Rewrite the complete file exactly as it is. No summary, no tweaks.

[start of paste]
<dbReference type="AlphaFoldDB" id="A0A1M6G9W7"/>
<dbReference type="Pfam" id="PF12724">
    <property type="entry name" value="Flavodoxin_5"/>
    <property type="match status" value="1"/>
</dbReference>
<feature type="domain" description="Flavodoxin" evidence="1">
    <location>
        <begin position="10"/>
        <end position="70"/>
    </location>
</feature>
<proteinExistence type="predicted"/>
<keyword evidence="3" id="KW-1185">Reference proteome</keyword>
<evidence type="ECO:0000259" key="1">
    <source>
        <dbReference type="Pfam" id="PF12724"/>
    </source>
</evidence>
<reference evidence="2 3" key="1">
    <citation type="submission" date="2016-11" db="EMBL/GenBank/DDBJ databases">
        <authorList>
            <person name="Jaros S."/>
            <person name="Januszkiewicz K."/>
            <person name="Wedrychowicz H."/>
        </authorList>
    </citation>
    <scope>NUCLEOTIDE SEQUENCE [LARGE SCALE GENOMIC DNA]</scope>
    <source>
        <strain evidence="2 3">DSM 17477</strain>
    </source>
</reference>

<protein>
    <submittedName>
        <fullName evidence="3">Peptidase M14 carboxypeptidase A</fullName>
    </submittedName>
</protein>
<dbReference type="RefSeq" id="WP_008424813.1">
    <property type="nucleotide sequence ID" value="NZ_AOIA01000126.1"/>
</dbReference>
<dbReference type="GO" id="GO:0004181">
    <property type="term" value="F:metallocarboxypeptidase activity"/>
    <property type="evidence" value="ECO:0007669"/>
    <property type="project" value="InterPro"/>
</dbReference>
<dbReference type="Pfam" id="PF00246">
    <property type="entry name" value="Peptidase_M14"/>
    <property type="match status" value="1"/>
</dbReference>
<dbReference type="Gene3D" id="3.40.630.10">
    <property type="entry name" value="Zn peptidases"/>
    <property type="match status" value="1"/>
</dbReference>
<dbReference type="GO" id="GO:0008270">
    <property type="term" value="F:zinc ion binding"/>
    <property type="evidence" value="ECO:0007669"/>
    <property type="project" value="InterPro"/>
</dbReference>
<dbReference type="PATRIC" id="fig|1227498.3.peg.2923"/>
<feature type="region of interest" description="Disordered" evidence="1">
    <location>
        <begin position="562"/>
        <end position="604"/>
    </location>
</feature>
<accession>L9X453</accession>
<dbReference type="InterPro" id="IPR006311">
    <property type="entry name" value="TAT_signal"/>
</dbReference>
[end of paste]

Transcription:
<dbReference type="AlphaFoldDB" id="A0A1M6G9W7"/>
<dbReference type="Pfam" id="PF12724">
    <property type="entry name" value="Flavodoxin_5"/>
    <property type="match status" value="1"/>
</dbReference>
<feature type="domain" description="Flavodoxin" evidence="1">
    <location>
        <begin position="10"/>
        <end position="70"/>
    </location>
</feature>
<proteinExistence type="predicted"/>
<keyword evidence="3" id="KW-1185">Reference proteome</keyword>
<evidence type="ECO:0000259" key="1">
    <source>
        <dbReference type="Pfam" id="PF12724"/>
    </source>
</evidence>
<reference evidence="2 3" key="1">
    <citation type="submission" date="2016-11" db="EMBL/GenBank/DDBJ databases">
        <authorList>
            <person name="Jaros S."/>
            <person name="Januszkiewicz K."/>
            <person name="Wedrychowicz H."/>
        </authorList>
    </citation>
    <scope>NUCLEOTIDE SEQUENCE [LARGE SCALE GENOMIC DNA]</scope>
    <source>
        <strain evidence="2 3">DSM 17477</strain>
    </source>
</reference>

<protein>
    <submittedName>
        <fullName evidence="3">Peptidase M14 carboxypeptidase A</fullName>
    </submittedName>
</protein>
<dbReference type="RefSeq" id="WP_008424813.1">
    <property type="nucleotide sequence ID" value="NZ_AOIA01000126.1"/>
</dbReference>
<dbReference type="GO" id="GO:0004181">
    <property type="term" value="F:metallocarboxypeptidase activity"/>
    <property type="evidence" value="ECO:0007669"/>
    <property type="project" value="InterPro"/>
</dbReference>
<dbReference type="Pfam" id="PF00246">
    <property type="entry name" value="Peptidase_M14"/>
    <property type="match status" value="1"/>
</dbReference>
<dbReference type="Gene3D" id="3.40.630.10">
    <property type="entry name" value="Zn peptidases"/>
    <property type="match status" value="1"/>
</dbReference>
<dbReference type="GO" id="GO:0008270">
    <property type="term" value="F:zinc ion binding"/>
    <property type="evidence" value="ECO:0007669"/>
    <property type="project" value="InterPro"/>
</dbReference>
<dbReference type="PATRIC" id="fig|1227498.3.peg.2923"/>
<feature type="region of interest" description="Disordered" evidence="1">
    <location>
        <begin position="562"/>
        <end position="604"/>
    </location>
</feature>
<accession>L9X453</accession>
<dbReference type="InterPro" id="IPR006311">
    <property type="entry name" value="TAT_signal"/>
</dbReference>